Elastic and Inelastic Strain Accumulation Along the Northern and Central Itoigawa-Shizuoka Tectonic Line, Central Japan

Monday, 15 December 2014
Naoko Teratani1, Takeshi Sagiya1, Takuya Nishimura2, Hiroshi Yarai3 and Hisashi Suito3, (1)Nagoya University, Nagoya, Japan, (2)Kyoto University, Gokasho, Japan, (3)GSI of Japan, Tsukuba, Japan
Itoigawa-Shizuoka Tectonic Line (ISTL) in central Japan is one of the most active fault systems in Japan. The Japanese government evaluated a M8 class earthquake may occur at the Gofukuji fault in the central ISTL with a possibility of 14% in the next 30 years. So we analyze GPS data around the northern and the central ISTL to monitor tectonic strain accumulation and to propose a fault model for future earthquake in this area.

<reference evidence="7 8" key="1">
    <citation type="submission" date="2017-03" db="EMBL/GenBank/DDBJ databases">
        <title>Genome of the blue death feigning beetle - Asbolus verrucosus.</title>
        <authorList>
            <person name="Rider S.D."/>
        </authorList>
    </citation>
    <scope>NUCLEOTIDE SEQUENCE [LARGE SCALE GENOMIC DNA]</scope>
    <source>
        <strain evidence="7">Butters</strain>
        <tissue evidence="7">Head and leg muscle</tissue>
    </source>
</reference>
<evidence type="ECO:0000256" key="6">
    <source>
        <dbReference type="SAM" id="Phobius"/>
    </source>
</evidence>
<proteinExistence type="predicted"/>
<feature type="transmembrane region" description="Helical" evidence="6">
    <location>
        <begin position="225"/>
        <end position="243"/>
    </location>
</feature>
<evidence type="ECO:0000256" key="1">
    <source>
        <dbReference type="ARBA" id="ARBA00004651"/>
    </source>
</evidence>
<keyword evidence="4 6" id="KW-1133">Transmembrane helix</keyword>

Along the northern and central ISTL, there exist active faults such as the Kamishiro fault (KF), the East Mathumoto Basin fault (EMBF) and the Gofukuji fault (GF). KF and EMBF are east-dipping reverse faults, and GF is a left-lateral strike slip fault. We analyzed GPS data of 34 campaign sites during 2002-2010 and 55 continuous sites during 1998-2013 to obtain 3-dimentional velocities in the ITRF 2008 reference frame. Around GF, the velocity field represents a typical inter-seismic pattern around a strike slip fault. By applying an elastic dislocation model, we estimate a fault slip rate as 5-7 mm/yr with a locking depth of over 5 km. These parameters are consistent with the seismogenic zone depth and the geological slip rate of GF. On the other hand, for KF and EMBF, we model the deformation pattern with faults in an elastic layer overlying a viscoelastic substratum to represent steady contraction. The modeling result shows KF dips at 30-40 degree and its locking depth is only 2 km, implying that the whole fault is creeping. EMBF dips at 40-50 degree with a locking depth of 2 km. The results indicate that there is ongoing stress accumulation around GF, but KF and EMBF accommodates contraction inelastically. GF at the central ISTL is considered to store strain energy more than 1.000 years and a future major earthquake should occur to release shear stress along the central part. The rupture may continue to the south, but more observation and modeling effect is necessary.